Skip to content Skip to site navigation

Climate & Energy

Comments

They’re not going to save us

Oh well, it was a nice thought: A decade-long experiment led by Duke University scientists indicates that trees provide little help in offsetting increased levels of the greenhouse gas carbon dioxide. Note to the hordes of indignant commenters lunging for the CAPS LOCK key: this does not mean trees are worthless. Trees do many wonderful things. They're like ponies and ice cream, only awesomer. I'm going to go hug one as soon as I'm done with this post. Yay for trees! It just so happens they're not going to save us from climate change.

Read more: Climate & Energy

Comments

Except that we still have to wait another 10 years

The German government on Wednesday cleared the way -- finally -- to phase out the mining of hard coal in Germany. As explained by this Associated Press article in the International Herald Tribune, the heavily subsidized German hard coal industry still employs about 33,000 people in eight underground mines. The plan is to phase out hard-coal mining starting in 2009, and for miners to receive compensation if they are laid off prematurely. Hard-coal mining "has no future" in Germany, declared Economy Minister Michael Glos. "A great, long era is coming to an end in a socially responsible way." For decades, …

Read more: Climate & Energy

Comments

Their Bark Is Worse For Our Blight

Decade-long study says trees may not be good at offsetting carbon Step away from the vegetation, treehuggers, and find something else to embrace. New research finds that when it comes to offsetting greenhouse gases, trees may not be up to the challenge. For 10 years, Duke University researchers plied a stand of North Carolina loblolly pines with higher-than-normal levels of carbon dioxide; they found that the foliaged friends grew more than non-gassed trees, but did not consistently absorb significantly higher levels of CO2. "The responses are very variable according to how available other resources are -- nutrients and water -- …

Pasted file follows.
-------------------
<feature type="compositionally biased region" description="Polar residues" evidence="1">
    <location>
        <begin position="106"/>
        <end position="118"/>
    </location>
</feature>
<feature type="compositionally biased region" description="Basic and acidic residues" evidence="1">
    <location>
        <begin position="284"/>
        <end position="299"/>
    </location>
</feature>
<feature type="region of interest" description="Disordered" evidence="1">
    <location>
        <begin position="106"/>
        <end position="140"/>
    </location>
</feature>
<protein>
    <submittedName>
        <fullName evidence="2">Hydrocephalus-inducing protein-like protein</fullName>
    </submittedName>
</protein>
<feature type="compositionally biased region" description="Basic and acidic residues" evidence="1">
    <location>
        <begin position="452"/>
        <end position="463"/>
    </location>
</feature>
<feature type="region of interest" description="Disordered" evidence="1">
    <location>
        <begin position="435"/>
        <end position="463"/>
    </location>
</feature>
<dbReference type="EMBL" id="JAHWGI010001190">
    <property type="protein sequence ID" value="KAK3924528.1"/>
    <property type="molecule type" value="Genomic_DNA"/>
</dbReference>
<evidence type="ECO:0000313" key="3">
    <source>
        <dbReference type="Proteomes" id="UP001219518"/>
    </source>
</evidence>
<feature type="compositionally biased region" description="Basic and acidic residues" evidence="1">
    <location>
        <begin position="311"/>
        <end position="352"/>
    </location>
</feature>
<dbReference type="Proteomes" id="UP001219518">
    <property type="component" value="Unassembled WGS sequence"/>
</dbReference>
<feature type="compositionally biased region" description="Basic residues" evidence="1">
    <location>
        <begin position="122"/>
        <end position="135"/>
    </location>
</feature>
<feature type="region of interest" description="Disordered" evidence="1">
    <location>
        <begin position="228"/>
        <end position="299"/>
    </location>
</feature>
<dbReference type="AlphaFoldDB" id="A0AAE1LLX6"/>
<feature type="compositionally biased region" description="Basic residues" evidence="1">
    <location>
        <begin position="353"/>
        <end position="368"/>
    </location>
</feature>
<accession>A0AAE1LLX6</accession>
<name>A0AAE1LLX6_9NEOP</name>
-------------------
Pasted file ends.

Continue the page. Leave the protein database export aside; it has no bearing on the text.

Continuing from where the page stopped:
Read more: Climate & Energy

Comments

A Jolly Good Rockefeller

Rockefeller Foundation offers climate aid to Asia, Africa Comin' on over to the dirty-hippie side, the Rockefeller Foundation has announced an investment of $70 million over the next five years to help communities in Asia and Africa withstand the effects of climate change. The foundation will focus on developing adaptation strategies for affected populations, and, admirably sidestepping the blame game, will not hinge the assistance on nations' plans (or lack thereof) for limiting greenhouse-gas emissions. "Emissions mitigation is fantastically important, but that is about changing behavior relative to future climate change," says foundation president Judith Rodin. "In the meantime, data …

Read more: Climate & Energy

Comments

The Big Green Bus rides again

Witness the Big Green Bus. Hard to miss, even amid the glaring sun and smog at Bonnaroo. I happened upon the crew of Dartmouth students at the festival last year and got just a few minutes to chat with them. This year, I sought them out on the festival grounds and then met up with them again when they rolled into Seattle last weekend. During their 12,000-mile trek this summer, the Big Green Busriders are stopping at various events and landmarks ranging from a Doobie Brothers concert to Zion National Park to San Francisco Marathon Water Stop #3. And they're …

Comments